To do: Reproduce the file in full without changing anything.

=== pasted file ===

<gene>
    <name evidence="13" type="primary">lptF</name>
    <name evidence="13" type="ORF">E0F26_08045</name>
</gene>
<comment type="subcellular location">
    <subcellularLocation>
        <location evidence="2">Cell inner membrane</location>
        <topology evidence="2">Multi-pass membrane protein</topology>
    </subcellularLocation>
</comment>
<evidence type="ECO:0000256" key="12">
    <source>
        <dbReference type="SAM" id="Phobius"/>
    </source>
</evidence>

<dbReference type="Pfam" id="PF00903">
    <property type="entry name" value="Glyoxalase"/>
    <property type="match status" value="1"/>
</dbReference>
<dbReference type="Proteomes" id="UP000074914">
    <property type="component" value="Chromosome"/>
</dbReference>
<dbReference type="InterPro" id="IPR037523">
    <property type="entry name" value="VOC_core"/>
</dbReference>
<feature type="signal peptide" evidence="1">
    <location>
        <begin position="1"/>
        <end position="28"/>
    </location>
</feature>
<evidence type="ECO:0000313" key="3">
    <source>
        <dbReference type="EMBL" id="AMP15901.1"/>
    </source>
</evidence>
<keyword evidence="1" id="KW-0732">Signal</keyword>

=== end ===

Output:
<gene>
    <name evidence="13" type="primary">lptF</name>
    <name evidence="13" type="ORF">E0F26_08045</name>
</gene>
<comment type="subcellular location">
    <subcellularLocation>
        <location evidence="2">Cell inner membrane</location>
        <topology evidence="2">Multi-pass membrane protein</topology>
    </subcellularLocation>
</comment>
<evidence type="ECO:0000256" key="12">
    <source>
        <dbReference type="SAM" id="Phobius"/>
    </source>
</evidence>

<dbReference type="Pfam" id="PF00903">
    <property type="entry name" value="Glyoxalase"/>
    <property type="match status" value="1"/>
</dbReference>
<dbReference type="Proteomes" id="UP000074914">
    <property type="component" value="Chromosome"/>
</dbReference>
<dbReference type="InterPro" id="IPR037523">
    <property type="entry name" value="VOC_core"/>
</dbReference>
<feature type="signal peptide" evidence="1">
    <location>
        <begin position="1"/>
        <end position="28"/>
    </location>
</feature>
<evidence type="ECO:0000313" key="3">
    <source>
        <dbReference type="EMBL" id="AMP15901.1"/>
    </source>
</evidence>
<keyword evidence="1" id="KW-0732">Signal</keyword>